Rapid growth spurt leaves amount of ice at levels seen 29 years ago.
Thanks to a rapid rebound in recent months, global sea ice levels now equal those seen 29 years ago, when the year 1979 also drew to a close.
Ice levels had been tracking lower throughout much of 2008, but rapidly recovered in the last quarter. In fact, the rate of increase from September onward is the fastest rate of change on record, either upwards or downwards.
In fact, if you look at the chart reproduced by DailyTech, you will find that the variance in seasonal sea ice has been fairly small over the past thirty years. So, although the average amount of sea ice in the past decade has trended below the thirty year average, it was never by much (2-3 million sq. km ("MSK") at most). The amount of sea ice at any given time in that period has ranged from roughly 15 MSK to 23 MSK. Accordingly, taking any particular point along that scale because it varies from the mean, and using it to mean anything terribly significant, is probably not very helpful. That goes for proving that the the ice cap is melting as well as for showing that everything is hunky dory.
However, it is interesting that we now have almost exactly the same amount of sea ice as we did in 1979, despite the repeated assertions that the planet is melting. Obviously the warming that we've witnessed was not too great, or we wouldn't be right back where we were at the dawn of the Reagan era. And, again looking at the chart, it's also fairly obvious that the trend is relatively flat. At worst, there is a rather flat arc in the trend of deviation from the thirty year mean, with a high point in the late 80's and early 90's. Overall, however, the trend seems to be a rather consistent amount of average sea ice.
As to why there was so a rapid build-up of ice, one could either consult their expansive knowledge of cheesy-80's-movie trivia, or rely on "experts":
Earlier this year, predictions were rife that the North Pole could melt entirely in 2008. Instead, the Arctic ice saw a substantial recovery. Bill Chapman, a researcher with the UIUC's Arctic Center, tells DailyTech this was due in part to colder temperatures in the region.
Personally, I thought Val Kilmer's delivery was better.
And let's not forget the real world consequences of the failed predictions from global warming alarmists:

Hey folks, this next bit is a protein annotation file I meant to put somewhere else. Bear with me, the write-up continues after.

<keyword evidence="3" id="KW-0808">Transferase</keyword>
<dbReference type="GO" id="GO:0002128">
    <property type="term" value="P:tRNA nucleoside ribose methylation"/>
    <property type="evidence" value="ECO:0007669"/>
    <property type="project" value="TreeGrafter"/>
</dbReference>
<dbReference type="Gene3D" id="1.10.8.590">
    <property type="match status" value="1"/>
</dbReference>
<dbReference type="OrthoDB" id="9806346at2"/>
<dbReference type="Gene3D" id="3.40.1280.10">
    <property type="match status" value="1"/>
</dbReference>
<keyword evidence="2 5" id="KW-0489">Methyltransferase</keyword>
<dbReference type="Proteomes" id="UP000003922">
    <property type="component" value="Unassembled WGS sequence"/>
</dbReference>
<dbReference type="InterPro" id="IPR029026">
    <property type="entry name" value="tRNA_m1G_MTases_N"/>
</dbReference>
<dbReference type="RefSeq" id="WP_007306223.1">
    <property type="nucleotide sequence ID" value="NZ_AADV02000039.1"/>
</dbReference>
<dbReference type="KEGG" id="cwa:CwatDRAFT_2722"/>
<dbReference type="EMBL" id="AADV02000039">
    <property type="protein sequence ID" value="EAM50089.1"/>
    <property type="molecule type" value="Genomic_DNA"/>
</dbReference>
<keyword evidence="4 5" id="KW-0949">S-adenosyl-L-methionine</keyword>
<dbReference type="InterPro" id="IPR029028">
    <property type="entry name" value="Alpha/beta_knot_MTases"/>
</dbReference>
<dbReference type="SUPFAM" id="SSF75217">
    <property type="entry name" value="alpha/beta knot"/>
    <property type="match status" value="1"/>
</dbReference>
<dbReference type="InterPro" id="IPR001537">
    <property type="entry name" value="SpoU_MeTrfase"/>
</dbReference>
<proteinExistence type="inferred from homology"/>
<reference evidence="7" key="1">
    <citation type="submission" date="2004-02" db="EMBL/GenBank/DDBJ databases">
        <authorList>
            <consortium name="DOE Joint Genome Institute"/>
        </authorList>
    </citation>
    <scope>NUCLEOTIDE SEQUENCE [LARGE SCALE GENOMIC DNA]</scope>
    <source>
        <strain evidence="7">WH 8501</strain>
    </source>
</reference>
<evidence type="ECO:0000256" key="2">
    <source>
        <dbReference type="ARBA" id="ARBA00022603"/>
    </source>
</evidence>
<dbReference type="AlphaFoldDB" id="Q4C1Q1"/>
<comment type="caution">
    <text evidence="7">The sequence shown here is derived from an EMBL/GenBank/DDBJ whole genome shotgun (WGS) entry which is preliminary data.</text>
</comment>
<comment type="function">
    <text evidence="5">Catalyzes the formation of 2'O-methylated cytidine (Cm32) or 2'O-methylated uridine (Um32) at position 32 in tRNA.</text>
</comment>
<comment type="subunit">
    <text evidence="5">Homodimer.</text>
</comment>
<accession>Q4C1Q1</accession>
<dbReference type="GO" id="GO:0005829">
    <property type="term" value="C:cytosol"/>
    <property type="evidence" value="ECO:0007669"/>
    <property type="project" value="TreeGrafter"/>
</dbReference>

In May, concerns over disappearing sea ice led the U.S. to officially list the polar bear a threatened species, over objections from experts who claimed the animal's numbers were increasing.
I'm sure those polar bears will be coming off the threatened species list any day now. Either that or the seals comprising a large part of the polar bear diet will have to go on the list, making those "threatened" bears now a threat. Irony: a dish best served cold.
Ah, but see, they’re gonna tell you there’s more ice because there wasn’t snow to keep the ice/water warm, the lack of snow caused the water to be colder. And you can bet your sweet bippy that that lack of snow was caused by warming. The AP already told me the colder winter was a sure sign of warming.
Besides the new kiddy books on Santa going green to save the world (he’s using wind mills now...I always thought they used magic to make the toys, but I guess they were using electrically based assembly lines powered by coal burning plants, and don’t even get me started on all the elves dying every year in coal mines to get that coal....) would have to be sold at discount if the pole freezes up and the bears are saved, so pretty much, this whole thing can’t be true.
It’s difficult to drive the political agenda by taking species off the endangered list.
Last week within a couple of days I heard Global Warming(TM) posited as an explanation for both drought conditions in Australia and plummeting temperatures and increased snow in North America. Why is anyone taking these people seriously?